Posted by: S R Balasubramanian
employee retention, Job hopping; employee attrition, job switch, scarcity of talent
There is a joke doing the rounds. When we meet a CIO friend we ask for his business card and when he looks surprised we enquire whether he is still with the same company that he was with when we met him last. This joke is not limited to CIOs alone as we are often surprised when we meet the same sales representative who then come representing another company and sometimes the competitor.
A cyclical problem
IT sector has been in the news for its high growth trajectory and also for the lay-offs during times of recession. Bad times bring in some stability, though at other times, shortage of skill-sets create opportunities for the good candidates to move around. Attrition has been cyclical a problem that the industry and corporates have to battle with.
When recruiting a person, I have often been confronted with cases where candidates who look good otherwise, are let down by their track record which shows frequent movement. There are, however, others, who have not moved for too long a period of time. Each case has to be examined in detail to ascertain their suitability to the requirement.
Now let us take a look at some reasons for people preferring to change jobs. Some may have genuine reasons while others may be undone because of their unreasonable expectations or hurried reaction to unexpected events. Some reasons that I have come across are:
Change for better prospects: Everyone has an ambition and a desire to grow. He may be stagnating in an organization and the moment he sees an opportunity to perch on a higher branch, he would take that jump. For example, he may be offered a manager’s position from the current position as a staffer, or may get to be a CIO if he is just a manager in the present company. Such a move, in my opinion, is justified.
Change for higher compensation: This is certainly an inducement and sometimes enticing. At times, this could be the right market price for his skills and he may seek to correct the low compensation paid by his current employer. This is a reasonable expectation but at other times people just jump at any higher price or use the offer letter to bargain with his current employers for higher compensation. People have also to realize their responsibility of completing tasks assigned and the trust placed on them by the management. In one instance during my career, I had to turn down an attractive offer just because the Board of Directors had just then approved my plans and cleared allocation of a huge sum for the purpose.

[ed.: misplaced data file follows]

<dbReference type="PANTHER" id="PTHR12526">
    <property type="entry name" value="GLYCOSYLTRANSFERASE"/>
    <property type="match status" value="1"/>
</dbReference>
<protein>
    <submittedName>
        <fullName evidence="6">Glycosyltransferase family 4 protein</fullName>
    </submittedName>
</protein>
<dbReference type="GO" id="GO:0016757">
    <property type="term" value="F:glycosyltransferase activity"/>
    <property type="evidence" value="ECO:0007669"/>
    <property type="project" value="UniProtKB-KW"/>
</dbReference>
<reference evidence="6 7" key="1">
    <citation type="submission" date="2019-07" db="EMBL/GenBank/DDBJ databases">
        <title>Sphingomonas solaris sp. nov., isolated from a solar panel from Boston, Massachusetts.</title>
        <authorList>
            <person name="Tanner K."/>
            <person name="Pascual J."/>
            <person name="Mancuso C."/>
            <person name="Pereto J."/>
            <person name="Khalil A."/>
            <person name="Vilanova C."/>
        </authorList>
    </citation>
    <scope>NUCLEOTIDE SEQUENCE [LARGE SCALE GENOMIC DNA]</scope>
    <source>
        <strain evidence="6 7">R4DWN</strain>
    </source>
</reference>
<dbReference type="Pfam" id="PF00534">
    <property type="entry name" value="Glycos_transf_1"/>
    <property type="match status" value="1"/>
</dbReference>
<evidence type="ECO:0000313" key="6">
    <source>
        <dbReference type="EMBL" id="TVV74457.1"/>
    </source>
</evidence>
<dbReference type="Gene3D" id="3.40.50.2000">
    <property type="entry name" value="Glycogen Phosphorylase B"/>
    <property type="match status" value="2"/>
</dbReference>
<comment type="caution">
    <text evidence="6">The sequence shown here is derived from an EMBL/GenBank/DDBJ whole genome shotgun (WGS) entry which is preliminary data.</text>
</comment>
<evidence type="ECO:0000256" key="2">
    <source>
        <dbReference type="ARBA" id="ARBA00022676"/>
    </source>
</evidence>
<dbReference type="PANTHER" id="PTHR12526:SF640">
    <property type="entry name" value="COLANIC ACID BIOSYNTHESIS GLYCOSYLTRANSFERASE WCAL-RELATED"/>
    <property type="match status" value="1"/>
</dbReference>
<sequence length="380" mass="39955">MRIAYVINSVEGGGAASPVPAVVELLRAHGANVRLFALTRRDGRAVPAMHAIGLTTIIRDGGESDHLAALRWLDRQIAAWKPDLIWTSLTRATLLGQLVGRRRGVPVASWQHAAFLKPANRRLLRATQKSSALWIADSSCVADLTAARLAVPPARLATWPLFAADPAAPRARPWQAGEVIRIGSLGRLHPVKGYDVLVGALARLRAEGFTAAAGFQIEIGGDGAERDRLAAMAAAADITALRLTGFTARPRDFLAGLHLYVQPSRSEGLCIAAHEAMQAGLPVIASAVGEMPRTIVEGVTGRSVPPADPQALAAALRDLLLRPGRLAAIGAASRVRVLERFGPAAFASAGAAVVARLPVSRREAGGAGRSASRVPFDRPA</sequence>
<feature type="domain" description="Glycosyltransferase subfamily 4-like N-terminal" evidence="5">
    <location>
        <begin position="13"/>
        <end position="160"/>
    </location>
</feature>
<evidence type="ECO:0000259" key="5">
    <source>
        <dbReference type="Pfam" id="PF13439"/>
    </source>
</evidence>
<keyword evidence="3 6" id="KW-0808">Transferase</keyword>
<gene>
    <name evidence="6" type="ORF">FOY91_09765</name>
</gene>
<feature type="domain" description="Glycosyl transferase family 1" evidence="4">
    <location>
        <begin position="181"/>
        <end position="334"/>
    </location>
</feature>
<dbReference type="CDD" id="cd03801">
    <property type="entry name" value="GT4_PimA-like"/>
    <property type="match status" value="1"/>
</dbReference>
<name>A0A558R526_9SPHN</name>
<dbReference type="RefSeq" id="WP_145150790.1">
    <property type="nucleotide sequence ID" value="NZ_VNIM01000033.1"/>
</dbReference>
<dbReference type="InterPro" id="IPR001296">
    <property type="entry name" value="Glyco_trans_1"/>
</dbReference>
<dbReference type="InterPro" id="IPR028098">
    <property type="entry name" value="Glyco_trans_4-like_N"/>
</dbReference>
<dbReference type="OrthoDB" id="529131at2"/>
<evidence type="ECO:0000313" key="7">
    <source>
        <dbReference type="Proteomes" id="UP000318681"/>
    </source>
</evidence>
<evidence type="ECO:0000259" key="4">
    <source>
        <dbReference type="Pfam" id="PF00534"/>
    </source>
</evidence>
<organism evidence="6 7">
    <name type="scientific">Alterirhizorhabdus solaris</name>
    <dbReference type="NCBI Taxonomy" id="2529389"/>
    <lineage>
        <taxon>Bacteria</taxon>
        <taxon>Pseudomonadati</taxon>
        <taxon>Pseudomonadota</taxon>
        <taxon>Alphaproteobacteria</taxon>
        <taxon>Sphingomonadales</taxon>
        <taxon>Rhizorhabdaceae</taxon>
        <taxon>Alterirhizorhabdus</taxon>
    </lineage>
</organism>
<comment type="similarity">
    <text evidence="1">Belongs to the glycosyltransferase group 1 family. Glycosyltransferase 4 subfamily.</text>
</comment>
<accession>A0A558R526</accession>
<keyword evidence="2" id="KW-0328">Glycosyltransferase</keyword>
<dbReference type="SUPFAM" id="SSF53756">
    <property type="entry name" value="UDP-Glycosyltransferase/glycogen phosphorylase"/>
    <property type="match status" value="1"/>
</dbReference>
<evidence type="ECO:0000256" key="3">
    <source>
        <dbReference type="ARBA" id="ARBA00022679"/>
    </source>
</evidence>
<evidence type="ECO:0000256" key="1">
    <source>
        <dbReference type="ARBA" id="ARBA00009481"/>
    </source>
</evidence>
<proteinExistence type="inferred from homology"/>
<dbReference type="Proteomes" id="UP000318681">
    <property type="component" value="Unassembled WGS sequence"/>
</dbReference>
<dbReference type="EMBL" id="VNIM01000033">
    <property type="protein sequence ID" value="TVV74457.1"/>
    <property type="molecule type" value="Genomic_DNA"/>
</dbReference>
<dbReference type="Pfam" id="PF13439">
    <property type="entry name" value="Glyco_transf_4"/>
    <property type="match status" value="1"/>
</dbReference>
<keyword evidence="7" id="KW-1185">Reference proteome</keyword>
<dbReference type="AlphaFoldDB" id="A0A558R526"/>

Being unhappy in present position: Life is not always smooth and we face turbulence at various moments in our professional life. We may sometimes be unhappy with the treatment meted out to us or when the company and the management do not understand or do not want to understand IT. It may be logical for us to think of moving elsewhere where we may be of better use.
These are real situations and such a move could be justified. However, moving just because the situation looks difficult, may smack of defeatism. It is these difficult situations that bring the best out of us and is a challenge that sharpens our management skills. Our credibility would go up several folds if we come out those seemingly impossible positions to chart a success. Just quitting the battlefield doesn’t help as we may end up moving from ‘a frying pan to fire’. So my suggestion, quit only after you have tried your best to retrieve the situation.
For personal reasons: There are some cases when people have to move from one city to another or from one type of job to another because of some personal or family compulsions. The candidates here have to weigh their personal commitments against their career aspirations and take a call that is in their best interest.
In the end, I would say that people have to be balanced in their approach towards changing jobs and should maintain high professional standards during their entire career spans. Needless to say, our reputations are our greatest strengths and our history speaks for us and for our doings.